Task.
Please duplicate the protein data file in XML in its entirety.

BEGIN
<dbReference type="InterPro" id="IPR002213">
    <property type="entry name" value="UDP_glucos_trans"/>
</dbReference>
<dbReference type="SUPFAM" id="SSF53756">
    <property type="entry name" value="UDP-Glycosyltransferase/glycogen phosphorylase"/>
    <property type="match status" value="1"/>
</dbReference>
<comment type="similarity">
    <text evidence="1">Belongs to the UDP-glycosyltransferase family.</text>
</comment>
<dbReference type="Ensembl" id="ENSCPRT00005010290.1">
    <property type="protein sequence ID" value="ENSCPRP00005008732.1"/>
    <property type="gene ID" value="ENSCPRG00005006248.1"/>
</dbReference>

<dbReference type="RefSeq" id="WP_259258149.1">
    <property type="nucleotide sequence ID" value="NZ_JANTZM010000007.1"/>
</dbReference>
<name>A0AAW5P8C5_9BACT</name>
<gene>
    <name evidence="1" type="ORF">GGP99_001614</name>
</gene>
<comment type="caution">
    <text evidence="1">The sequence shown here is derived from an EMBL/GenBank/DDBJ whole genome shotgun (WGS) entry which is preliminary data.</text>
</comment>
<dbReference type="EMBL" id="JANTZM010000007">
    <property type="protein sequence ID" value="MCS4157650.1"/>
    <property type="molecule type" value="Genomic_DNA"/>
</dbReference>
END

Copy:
<dbReference type="InterPro" id="IPR002213">
    <property type="entry name" value="UDP_glucos_trans"/>
</dbReference>
<dbReference type="SUPFAM" id="SSF53756">
    <property type="entry name" value="UDP-Glycosyltransferase/glycogen phosphorylase"/>
    <property type="match status" value="1"/>
</dbReference>
<comment type="similarity">
    <text evidence="1">Belongs to the UDP-glycosyltransferase family.</text>
</comment>
<dbReference type="Ensembl" id="ENSCPRT00005010290.1">
    <property type="protein sequence ID" value="ENSCPRP00005008732.1"/>
    <property type="gene ID" value="ENSCPRG00005006248.1"/>
</dbReference>

<dbReference type="RefSeq" id="WP_259258149.1">
    <property type="nucleotide sequence ID" value="NZ_JANTZM010000007.1"/>
</dbReference>
<name>A0AAW5P8C5_9BACT</name>
<gene>
    <name evidence="1" type="ORF">GGP99_001614</name>
</gene>
<comment type="caution">
    <text evidence="1">The sequence shown here is derived from an EMBL/GenBank/DDBJ whole genome shotgun (WGS) entry which is preliminary data.</text>
</comment>
<dbReference type="EMBL" id="JANTZM010000007">
    <property type="protein sequence ID" value="MCS4157650.1"/>
    <property type="molecule type" value="Genomic_DNA"/>
</dbReference>